Some were sent away for being too profane, others for making snide comments at inopportune times. Now the greeting cards that never made it to the stores hang solemnly on a wall at Hallmark Cards Inc.
For employees at Hallmark's Shoebox division who make their living writing humorous greetings, only a small fraction of their work does end up as cards for birthdays, holidays and special occasions. The best of the rest are brought to their final resting place — a giant fabric "NO" along one office wall.
"It could be that it's highly inappropriate. It could be that it feels like too much of an internal joke," said Sarah Tobaben, an editorial director for Shoebox. "We want to write for the mainstream while taking some appropriate risks."
Hallmark introduced its Shoebox line of irreverent cards 20 years ago this spring and says it has sold more than 2 billion since. Most days since the line's inception, card writers have been given an assignment to develop ideas for a specific category. They typically write them on blank 3-inch-by-5-inch index cards, folded to resemble a miniature greeting, and then they're tried out on co-workers in a roundtable read-off.
"I think sometimes the air gets sucked out of the room by something I've written," said Dan Taylor, a Shoebox stylist — the highest title bestowed on card writers. "It's actually beyond silence."
Those that elicit no laughter are eliminated; in all, an estimated 10 percent to 20 percent make the first cut. Editors whittle surviving ideas even further to come up with the line. Bill Gray, another Shoebox stylist, said in his 18 years writing cards he's come up with about 80,000 ideas, of which 13,000 made it past his peers and about 7,000 ultimately became cards.
Those that have earned a chuckle but not a nod to become a card are marked "FBN" for "Funny, But No" — a designation that has become a sort of badge of honor among writers.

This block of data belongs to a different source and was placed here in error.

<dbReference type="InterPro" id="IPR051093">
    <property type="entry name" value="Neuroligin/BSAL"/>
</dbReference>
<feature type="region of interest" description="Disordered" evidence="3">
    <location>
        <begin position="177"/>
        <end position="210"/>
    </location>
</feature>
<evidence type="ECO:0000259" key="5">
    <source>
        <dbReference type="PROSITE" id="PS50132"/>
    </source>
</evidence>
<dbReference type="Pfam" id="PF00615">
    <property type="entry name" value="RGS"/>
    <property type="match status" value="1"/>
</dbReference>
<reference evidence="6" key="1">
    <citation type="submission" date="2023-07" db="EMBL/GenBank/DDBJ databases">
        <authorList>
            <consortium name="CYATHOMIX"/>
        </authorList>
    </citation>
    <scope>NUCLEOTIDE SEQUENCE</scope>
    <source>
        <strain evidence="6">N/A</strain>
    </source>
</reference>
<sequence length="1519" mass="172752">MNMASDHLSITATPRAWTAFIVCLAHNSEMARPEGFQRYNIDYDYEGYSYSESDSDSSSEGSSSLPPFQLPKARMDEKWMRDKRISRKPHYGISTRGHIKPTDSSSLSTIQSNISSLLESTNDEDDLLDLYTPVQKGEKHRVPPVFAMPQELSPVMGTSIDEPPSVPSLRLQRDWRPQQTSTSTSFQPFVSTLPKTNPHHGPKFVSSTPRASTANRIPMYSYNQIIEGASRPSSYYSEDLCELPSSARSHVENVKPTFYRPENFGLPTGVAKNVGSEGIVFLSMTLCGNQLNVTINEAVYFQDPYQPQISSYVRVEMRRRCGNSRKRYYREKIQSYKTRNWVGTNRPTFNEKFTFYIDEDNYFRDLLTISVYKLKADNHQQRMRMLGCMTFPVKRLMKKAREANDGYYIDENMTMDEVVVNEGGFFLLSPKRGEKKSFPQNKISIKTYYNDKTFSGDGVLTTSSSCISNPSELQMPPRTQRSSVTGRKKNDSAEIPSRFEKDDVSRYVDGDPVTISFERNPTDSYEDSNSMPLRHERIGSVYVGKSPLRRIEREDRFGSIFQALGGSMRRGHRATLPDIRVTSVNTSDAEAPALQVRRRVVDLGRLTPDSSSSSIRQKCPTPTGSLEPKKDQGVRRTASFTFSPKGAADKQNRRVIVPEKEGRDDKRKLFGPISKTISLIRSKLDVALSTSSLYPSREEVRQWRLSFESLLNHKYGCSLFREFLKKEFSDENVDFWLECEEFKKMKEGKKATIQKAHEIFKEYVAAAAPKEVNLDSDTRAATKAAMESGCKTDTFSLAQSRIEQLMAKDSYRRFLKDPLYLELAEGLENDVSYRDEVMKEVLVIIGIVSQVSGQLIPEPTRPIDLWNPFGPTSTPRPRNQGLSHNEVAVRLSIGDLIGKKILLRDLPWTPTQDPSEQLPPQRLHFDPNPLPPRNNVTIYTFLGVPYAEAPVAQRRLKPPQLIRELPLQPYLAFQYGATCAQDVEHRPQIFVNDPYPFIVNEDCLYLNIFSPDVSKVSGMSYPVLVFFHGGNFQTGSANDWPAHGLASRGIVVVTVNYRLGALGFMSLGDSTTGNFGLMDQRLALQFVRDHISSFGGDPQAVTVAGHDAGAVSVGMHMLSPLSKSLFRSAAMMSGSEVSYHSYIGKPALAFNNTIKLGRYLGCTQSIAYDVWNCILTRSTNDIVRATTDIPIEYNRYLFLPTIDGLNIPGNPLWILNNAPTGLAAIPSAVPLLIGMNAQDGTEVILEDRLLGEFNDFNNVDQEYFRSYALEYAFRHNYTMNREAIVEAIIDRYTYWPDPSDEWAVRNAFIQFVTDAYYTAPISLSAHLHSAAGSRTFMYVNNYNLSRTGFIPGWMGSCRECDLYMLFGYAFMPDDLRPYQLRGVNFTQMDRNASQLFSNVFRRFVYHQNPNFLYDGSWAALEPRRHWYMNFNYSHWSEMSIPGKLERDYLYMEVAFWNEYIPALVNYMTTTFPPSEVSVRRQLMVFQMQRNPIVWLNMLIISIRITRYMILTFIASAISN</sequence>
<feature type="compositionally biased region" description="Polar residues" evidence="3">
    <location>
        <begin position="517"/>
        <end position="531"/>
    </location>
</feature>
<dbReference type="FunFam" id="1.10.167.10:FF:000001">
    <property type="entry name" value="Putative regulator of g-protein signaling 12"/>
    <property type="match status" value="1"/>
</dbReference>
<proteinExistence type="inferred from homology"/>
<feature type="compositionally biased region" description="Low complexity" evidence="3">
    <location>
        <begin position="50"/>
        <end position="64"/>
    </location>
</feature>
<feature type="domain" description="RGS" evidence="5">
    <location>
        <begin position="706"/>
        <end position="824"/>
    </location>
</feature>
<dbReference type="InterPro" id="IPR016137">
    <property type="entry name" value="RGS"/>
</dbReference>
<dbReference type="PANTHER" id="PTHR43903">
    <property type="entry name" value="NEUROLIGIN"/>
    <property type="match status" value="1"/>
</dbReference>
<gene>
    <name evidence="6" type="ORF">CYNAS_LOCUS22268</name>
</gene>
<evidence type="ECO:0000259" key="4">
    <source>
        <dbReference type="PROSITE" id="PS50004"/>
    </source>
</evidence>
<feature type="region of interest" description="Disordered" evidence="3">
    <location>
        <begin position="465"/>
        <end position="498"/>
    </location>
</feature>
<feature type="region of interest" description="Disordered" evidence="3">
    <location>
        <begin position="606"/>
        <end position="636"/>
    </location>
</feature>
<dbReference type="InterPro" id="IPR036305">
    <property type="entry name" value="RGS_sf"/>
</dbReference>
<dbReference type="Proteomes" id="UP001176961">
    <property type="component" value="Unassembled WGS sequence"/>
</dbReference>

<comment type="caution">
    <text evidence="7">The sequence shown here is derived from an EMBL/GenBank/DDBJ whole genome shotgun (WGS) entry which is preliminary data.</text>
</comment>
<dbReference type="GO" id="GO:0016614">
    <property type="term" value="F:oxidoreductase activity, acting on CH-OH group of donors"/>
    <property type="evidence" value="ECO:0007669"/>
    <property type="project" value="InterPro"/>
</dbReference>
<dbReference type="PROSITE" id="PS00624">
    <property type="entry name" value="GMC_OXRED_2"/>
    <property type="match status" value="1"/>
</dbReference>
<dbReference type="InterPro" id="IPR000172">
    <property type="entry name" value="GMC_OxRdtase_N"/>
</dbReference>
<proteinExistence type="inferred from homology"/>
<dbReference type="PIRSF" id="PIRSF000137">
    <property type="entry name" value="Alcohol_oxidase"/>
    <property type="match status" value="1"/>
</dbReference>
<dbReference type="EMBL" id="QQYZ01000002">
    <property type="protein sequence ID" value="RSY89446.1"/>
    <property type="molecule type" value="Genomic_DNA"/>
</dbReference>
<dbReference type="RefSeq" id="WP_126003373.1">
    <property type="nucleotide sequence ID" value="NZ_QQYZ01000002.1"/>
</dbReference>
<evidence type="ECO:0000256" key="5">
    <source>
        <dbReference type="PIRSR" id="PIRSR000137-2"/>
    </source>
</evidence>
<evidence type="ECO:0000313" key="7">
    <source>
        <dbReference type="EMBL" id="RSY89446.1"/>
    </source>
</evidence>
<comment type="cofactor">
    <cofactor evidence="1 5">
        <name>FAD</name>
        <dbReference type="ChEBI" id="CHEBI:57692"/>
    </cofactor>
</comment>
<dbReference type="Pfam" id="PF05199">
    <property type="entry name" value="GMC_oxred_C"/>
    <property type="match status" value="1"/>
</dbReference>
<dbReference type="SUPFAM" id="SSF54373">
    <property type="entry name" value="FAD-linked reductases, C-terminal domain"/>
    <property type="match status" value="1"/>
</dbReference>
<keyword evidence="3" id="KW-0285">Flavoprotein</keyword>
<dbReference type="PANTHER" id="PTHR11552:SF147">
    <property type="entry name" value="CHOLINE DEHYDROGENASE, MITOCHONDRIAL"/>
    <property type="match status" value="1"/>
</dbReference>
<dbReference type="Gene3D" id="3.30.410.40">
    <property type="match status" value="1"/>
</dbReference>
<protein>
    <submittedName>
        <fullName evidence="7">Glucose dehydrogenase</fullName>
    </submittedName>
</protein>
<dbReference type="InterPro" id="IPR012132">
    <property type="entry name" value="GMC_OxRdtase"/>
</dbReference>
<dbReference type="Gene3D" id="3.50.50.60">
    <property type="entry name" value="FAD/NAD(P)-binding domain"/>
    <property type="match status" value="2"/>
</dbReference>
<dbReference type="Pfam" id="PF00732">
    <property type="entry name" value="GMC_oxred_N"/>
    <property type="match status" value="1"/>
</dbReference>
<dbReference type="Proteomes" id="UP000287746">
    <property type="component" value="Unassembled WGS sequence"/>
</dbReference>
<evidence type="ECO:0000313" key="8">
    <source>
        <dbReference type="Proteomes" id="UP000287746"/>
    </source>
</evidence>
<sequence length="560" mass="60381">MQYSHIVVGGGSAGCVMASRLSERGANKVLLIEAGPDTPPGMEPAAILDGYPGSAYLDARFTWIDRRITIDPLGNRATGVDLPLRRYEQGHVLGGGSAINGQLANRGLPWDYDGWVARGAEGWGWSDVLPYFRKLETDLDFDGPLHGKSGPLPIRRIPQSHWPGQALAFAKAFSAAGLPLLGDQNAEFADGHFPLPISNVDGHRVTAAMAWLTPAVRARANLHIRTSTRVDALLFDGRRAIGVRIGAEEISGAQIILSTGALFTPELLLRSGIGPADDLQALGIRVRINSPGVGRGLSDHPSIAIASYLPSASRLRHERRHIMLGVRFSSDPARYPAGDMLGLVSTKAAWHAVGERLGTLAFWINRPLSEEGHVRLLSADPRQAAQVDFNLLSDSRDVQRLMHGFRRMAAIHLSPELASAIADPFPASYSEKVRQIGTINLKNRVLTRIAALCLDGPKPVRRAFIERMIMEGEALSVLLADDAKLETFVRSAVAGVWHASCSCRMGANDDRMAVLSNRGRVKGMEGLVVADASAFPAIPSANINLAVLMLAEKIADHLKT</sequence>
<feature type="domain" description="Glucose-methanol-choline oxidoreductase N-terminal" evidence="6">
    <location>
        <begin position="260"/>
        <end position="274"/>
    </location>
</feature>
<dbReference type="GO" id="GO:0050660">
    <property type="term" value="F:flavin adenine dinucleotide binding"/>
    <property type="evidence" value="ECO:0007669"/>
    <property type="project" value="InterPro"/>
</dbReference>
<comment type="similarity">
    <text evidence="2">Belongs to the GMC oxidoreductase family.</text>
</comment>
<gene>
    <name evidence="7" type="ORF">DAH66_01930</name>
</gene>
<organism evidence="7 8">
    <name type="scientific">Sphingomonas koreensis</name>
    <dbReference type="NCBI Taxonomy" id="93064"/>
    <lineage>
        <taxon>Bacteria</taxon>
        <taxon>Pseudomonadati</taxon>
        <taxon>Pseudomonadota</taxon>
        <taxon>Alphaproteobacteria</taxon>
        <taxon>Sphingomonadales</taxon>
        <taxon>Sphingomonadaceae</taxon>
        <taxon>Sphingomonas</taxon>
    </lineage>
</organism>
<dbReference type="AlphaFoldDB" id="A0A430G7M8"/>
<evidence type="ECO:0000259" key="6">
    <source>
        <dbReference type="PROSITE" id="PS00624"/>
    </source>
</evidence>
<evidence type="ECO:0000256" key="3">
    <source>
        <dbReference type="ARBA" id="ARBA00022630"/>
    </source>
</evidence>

"It starts with funny," Taylor said. "That's good."
With rejects roughly outnumbering winners 10 to one, there are plenty of FBNs to go around.
Among the losers is a holiday card that announces on its face, "Christmas just wouldn't be the same without peanut brittle." Then, inside: "Or Jesus."
And the drawing of a couple cuddling on a living room couch with a friendly bearded man, wearing a robe, sandals and a turban. The woman blurts: "Honey, this Afghan your mom gave us is really warm!"
Then there's a questionable get-well card with a big happy face on the front. On the inside, it reads, "Hi! Welcome back from your coma!"
Tobaben said rejecting the ideas doesn't mean they're not funny, it just means editors were skeptical of their selling power. "It comes down to, 'Would I send this?" she said.
Editors say the lines on what is appropriate are continually redrawn. No subjects are deemed completely off-limits, but Hallmark's line provides clues of some boundaries.
Off-color language is seldom used. Politics are typically avoided. And national security has become a more delicate subject since the Sept. 11 terrorist attacks.
"Almost everything is offensive to someone," said Rachel Bolton, a company spokeswoman. "But we try not to cross the line into blatantly offensive. That's not what most people want."
Marn Jensen, a creative director at Hallmark who oversees lines including Shoebox, said consumers have shown an interest in humor that is more positive than may have been popular five or 10 years ago, when sarcastic, biting, even mean-spirited messages sold well. She said that shift hasn't been easy for writers.
"It's a little trickier to be funny and positive and happy and light," Jensen said.
Still, Taylor said he and his colleagues put all good-taste restrictions aside and simply brainstorm.
"It's better to just write the funniest thing you can think of," he said.
Sometimes, those ideas banished to the FBN graveyard are resurrected, but it's a rarity. And while writers sometimes have a hard time saying goodbye to a favorite entry, Gray is unsentimental about his fallen friends.
"They're just jokes. If the ones I write today don't make it there's always tomorrow," he said. "I forget them pretty fast once they're done."